The firm facilitates payment management by enabling its more than 40 licensed and unlicensed fintech clients – including neobanks, professional banks, and marketplaces – to provide their customers personalized payment services such as wire transfers, peer-to-peer (P2P) transfers, account management, digital wallets, check acquiring, as well as physical and virtual prepaid, debit, and credit cards, and dedicated International Bank Account Numbers (IBANs).
Founded in 2016, the Paris-based startup has approval from the French Prudential Supervision and Resolution Authority (ACPR), and is a STEP2 (SEPA) and Principal member of the Mastercard networks. Treezor was acquired by the Societe Generale group in 2019 to accelerate the parent company’s open innovation strategy, as well as the international expansion of Treezor in Europe.
Some of Treezor’s fintech clients include:
Learn more about Treezor.
UK-based SaaS/PaaS company 11:FS Foundry is in the process of developing a platform to offer core banking capabilities leveraging tech that eliminates the need to choose between agility and scalability.
The firm is looking to make core banking upgrades and overhauls – historically seen as high risk, high cost, and, frankly, to be avoided – much more attractive and scalable for clients by diminishing cost, time to market, and barriers of archaic infrastructure.
In mid-2019 the firm, which launched a year earlier as a subsidiary of 11:FS, announced that its investment partner and first lending client, DNB, had committed a second round of funding to the project.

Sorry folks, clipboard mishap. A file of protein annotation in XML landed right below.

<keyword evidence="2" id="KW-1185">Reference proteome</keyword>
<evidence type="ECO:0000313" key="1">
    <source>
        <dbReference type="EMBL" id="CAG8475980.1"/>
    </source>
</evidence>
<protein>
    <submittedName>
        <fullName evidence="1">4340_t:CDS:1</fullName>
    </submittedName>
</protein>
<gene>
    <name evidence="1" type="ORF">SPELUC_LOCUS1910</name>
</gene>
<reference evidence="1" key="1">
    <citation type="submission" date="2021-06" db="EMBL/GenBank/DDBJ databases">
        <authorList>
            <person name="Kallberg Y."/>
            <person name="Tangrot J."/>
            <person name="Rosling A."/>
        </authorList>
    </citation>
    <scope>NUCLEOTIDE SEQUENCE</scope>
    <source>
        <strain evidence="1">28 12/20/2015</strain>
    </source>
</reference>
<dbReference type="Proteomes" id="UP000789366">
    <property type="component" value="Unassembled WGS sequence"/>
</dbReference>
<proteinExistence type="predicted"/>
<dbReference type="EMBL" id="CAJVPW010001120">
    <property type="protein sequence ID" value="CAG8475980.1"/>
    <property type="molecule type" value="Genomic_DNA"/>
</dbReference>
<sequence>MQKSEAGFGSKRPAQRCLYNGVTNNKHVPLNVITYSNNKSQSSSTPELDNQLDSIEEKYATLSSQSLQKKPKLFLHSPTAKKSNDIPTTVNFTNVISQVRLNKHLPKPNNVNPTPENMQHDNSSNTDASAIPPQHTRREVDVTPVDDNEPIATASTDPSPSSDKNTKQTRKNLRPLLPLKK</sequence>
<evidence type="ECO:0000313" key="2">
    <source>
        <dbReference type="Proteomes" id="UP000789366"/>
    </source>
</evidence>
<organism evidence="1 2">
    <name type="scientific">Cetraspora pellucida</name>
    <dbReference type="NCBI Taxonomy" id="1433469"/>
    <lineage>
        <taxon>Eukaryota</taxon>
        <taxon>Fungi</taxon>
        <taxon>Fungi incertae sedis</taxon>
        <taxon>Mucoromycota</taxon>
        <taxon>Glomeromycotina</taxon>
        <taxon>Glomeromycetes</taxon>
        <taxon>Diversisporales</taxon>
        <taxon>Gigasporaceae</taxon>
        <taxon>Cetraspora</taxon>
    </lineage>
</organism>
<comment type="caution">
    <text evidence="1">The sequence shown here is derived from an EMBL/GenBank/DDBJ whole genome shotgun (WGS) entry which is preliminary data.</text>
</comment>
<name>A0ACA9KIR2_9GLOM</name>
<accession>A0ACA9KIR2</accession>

Learn more about 11:FS Foundry.
Formed in 2018 from a partnership between Q2 and StoneCastle, Cambr boasts a full-stack banking service and the nation’s largest distributed deposit platform (StoneCastle’s network of over 800 community banks).
Although it does not offer completely turnkey BaaS solutions like some of its competitors, Cambr offers the necessary underlying infrastructure by playing to the strengths of its founding partner companies: extensive industry experience, robust technology assets, and strategic banking relationships.
The company currently offers basic deposit accounts, compliance, payments, banking, and debit cards.
Some of Cambr’s customers include:
Learn more about Cambr.
WorldPay founder Nick Ogden unveiled UK-based ClearBank in 2017 after three years of secretly working on the project. The “bank for banks” provides no services to consumers — instead enabling financial service providers, FCA-regulated businesses, and fintechs to build their own solutions and services.
ClearBank is notably the UK’s first new clearing bank in 250 years, and aims to transform the clearing bank experience and create a new level of open competition and transparency in the UK market. Its technology stack transforms the ability for financial institutions to provide current accounts to their customers, resulting in faster, more efficient payments, and financial inclusion.
The firm provides agency banking services including secure access to core banking solutions, payment schemes and systems, all operated within a liquidity-managed account.
Some of ClearBank’s clients include:
Learn more about ClearBank.
BaaS Companies with Retail Banking Services
In October 2018, Starling Bank CEO Anne Boden authored a company blog post announcing “the death of transaction banking” and, in turn, the firm’s entrance into the BaaS and Payments-as-a-Service (PaaS) space.